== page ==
Sunday, 16 September 2007

Determine the quality of Reproduction Furniture

Determine the quality of Reproduction Furniture.

The efficient advantage of modern finishing techniques and precision machines to create reproduction antique furniture has pushed the traditional methods aside. Many of the original trades such as upholstery, French polishing and cabinet making that guided the industrial revolution have been left behind and are becoming lost arts. Part of the reason I write as a professional French polisher is to recover, re-invent and restore these trades that played a remarkable role in European culture during the later part of the 20th century.

During my years as a Finisher, French polisher and Restorer, I came across many different styles of furniture. Most of which were reproductions of European period models. Some containing an unmatched attention to detail that they almost could pass as the original model.

As a professional in the business, I quickly learned an accurate technique of distinguishing the reproductions by determining the type of finish. The finish that was used during the periods that produced some of the finest European antiques, was a technique called 'French polishing.' This process is very labour intensive and was refined in France in the 1700's, hence it's name.
From my experience of working with almost every type of finish on the market, there is nothing that brings out the beauty of wood, than wood that has been carefully French polished.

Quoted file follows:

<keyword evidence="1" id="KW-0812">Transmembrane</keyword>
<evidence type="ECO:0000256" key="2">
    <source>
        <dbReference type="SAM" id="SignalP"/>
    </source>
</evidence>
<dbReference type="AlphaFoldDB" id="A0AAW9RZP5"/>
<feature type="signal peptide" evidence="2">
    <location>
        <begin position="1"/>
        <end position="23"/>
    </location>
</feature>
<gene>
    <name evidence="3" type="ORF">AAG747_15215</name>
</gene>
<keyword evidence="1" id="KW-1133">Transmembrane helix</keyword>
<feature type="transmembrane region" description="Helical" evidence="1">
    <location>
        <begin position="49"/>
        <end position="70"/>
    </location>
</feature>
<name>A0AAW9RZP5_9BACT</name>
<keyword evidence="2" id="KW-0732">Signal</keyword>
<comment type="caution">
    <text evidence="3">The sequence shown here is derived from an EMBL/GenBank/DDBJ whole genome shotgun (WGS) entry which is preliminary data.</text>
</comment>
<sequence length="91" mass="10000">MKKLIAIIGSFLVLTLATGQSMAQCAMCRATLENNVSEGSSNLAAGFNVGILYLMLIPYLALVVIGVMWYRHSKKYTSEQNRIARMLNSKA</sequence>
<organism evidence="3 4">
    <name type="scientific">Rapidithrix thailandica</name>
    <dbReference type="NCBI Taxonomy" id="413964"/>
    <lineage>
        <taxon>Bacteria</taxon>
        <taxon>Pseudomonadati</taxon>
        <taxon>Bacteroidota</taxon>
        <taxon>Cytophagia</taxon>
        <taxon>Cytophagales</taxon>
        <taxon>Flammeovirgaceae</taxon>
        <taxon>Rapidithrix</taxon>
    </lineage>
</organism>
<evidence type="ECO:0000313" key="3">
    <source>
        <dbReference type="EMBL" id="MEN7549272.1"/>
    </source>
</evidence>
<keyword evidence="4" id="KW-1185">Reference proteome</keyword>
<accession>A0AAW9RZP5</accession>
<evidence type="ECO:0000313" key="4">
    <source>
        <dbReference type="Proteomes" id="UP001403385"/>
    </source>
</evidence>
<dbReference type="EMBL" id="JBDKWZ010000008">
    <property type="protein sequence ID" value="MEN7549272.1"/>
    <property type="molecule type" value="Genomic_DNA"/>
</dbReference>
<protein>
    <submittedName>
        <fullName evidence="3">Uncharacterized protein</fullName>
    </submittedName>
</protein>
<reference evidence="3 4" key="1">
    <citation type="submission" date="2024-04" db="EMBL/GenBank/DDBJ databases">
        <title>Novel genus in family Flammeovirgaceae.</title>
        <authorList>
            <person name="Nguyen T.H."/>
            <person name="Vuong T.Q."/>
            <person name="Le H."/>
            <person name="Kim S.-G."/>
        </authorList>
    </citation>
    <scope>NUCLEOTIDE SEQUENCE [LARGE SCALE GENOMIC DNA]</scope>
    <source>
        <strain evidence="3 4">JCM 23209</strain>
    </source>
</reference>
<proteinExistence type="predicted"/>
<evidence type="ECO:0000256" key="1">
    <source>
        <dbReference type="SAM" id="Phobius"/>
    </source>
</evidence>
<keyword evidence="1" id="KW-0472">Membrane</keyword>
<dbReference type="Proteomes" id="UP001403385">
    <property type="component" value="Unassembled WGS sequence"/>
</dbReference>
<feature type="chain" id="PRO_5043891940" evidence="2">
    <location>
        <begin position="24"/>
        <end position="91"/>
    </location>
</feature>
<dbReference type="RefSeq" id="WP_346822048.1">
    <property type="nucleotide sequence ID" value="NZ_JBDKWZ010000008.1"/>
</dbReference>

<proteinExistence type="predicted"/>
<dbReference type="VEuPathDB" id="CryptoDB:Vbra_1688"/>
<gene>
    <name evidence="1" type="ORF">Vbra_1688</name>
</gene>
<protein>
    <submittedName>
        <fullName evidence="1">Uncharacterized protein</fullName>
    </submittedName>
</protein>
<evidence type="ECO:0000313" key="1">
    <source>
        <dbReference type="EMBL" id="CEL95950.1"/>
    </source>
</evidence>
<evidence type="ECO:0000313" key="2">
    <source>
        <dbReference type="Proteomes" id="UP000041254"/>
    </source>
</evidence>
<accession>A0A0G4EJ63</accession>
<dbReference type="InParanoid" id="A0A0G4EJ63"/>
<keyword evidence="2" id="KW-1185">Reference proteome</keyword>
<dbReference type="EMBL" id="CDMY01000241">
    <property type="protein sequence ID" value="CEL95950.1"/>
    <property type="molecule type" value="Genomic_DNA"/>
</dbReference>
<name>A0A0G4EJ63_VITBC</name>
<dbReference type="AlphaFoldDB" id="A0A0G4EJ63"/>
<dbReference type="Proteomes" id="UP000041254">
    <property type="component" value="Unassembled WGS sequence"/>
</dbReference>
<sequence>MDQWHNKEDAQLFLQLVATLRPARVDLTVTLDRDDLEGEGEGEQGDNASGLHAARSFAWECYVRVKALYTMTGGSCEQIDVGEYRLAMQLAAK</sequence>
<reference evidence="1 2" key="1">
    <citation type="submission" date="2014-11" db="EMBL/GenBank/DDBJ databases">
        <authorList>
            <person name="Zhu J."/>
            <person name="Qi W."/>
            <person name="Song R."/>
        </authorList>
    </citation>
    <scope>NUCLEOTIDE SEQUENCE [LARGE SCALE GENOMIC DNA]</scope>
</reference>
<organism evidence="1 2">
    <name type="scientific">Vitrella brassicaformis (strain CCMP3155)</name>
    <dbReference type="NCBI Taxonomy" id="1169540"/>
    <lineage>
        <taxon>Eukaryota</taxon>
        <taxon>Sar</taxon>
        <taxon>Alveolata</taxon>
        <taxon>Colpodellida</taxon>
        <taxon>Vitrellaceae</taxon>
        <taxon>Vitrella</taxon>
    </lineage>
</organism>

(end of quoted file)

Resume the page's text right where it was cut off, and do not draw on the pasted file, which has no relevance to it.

As America becomes increasingly capable of producing high end European reproductions, so many other countries with much lower labour costs do the same. At first the reproductions, mostly from the eastern hemisphere were crafted to a much lower standard than the ones being made in western nations. With time people began to realize the sheer economical incentives to producing, labour intensive and intricate models of furniture overseas. Large companies sent their quality control operators to improve the quality of craftsmanship. The reproductions were now made to a much higher standard and the already competitive industry became fierce. One thing that has always been hard for non-industrial countries to implement was a high quality technique of finishing. To this day that fact remains that recognizing a finish, helps you recognize the quality of the piece.

My trained eye helps me recognize the type of finish and from that I am able to evaluate the value of a piece. Learning about the different types of wood finish, and the years and periods from which they were used, can greatly benefit your ability's to determine the quality and craftsmanship of a piece whether it be a rare Queen Anne original antique or Regency reproduction.

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